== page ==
The U.S. Postal Services (USPS) has fixed a security flaw within its Informed Delivery service that was allowing criminals to perpetrate a multitude of identity theft and credit card fraud schemes. The flaw, which MeriTalk reported on earlier this month, exposed the personal information of 60 million users who have accounts. In some cases, fraudsters were able to alter account details for other users. However, USPS has since patched the weakness. In a statement, USPS said, “Any information suggesting criminals have tried to exploit potential vulnerabilities in our network is taken very seriously. Out of an abundance of caution, the Postal Service is further investigating to ensure that anyone who may have sought to access our systems inappropriately is pursued to the fullest extent of the law.” One such arrest has already been made. In September 2018, seven individuals were arrested with an 18-count indictment–including aggravated identity theft, possession of stolen mail, access-device (credit or debit card) fraud and conspiracy to commit fraud, and aggravated identity theft–stemming from their use of Informed Delivery to open and steal fraudulent credit cards.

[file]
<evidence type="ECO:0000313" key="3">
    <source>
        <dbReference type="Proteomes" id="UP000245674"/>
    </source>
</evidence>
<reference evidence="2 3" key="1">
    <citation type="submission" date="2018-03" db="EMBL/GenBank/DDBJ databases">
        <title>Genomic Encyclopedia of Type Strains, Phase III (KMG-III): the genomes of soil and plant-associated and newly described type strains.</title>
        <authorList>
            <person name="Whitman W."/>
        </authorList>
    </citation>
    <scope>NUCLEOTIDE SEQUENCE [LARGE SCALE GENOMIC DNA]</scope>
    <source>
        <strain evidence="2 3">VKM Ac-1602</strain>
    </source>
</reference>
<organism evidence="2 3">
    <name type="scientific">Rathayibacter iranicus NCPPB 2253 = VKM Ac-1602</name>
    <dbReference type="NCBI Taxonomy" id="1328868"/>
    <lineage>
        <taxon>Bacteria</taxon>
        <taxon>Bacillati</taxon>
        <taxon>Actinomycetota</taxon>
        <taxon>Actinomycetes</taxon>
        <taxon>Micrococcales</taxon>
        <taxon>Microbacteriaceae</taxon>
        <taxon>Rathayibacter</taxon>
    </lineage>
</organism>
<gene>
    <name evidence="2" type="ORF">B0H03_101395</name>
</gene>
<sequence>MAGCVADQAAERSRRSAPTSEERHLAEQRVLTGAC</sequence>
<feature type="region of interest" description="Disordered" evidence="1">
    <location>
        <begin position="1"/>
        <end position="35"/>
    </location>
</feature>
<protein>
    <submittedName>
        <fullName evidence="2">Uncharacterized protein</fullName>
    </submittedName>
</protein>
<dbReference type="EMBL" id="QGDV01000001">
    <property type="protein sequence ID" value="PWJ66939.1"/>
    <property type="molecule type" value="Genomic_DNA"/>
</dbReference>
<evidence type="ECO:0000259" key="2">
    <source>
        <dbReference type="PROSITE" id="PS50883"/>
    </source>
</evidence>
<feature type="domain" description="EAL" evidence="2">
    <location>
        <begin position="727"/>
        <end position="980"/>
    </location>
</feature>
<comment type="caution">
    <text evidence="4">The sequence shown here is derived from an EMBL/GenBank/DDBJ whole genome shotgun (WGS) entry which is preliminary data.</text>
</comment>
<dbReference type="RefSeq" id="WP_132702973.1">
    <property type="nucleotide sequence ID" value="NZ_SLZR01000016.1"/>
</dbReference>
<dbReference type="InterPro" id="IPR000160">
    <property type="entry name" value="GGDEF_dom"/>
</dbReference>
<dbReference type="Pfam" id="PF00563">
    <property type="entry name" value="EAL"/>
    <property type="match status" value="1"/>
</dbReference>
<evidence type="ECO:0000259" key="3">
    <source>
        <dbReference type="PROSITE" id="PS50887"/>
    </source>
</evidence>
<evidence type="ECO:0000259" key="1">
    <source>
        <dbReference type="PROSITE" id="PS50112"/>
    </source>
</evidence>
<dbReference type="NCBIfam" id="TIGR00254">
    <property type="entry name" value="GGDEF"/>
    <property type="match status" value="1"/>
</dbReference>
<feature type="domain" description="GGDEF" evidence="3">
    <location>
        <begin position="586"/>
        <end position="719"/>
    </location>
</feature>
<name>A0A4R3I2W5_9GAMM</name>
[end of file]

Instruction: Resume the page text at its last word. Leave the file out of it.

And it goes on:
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Kate Polit
Kate Polit
Kate Polit is MeriTalk's Assistant Copy & Production Editor covering the intersection of government and technology.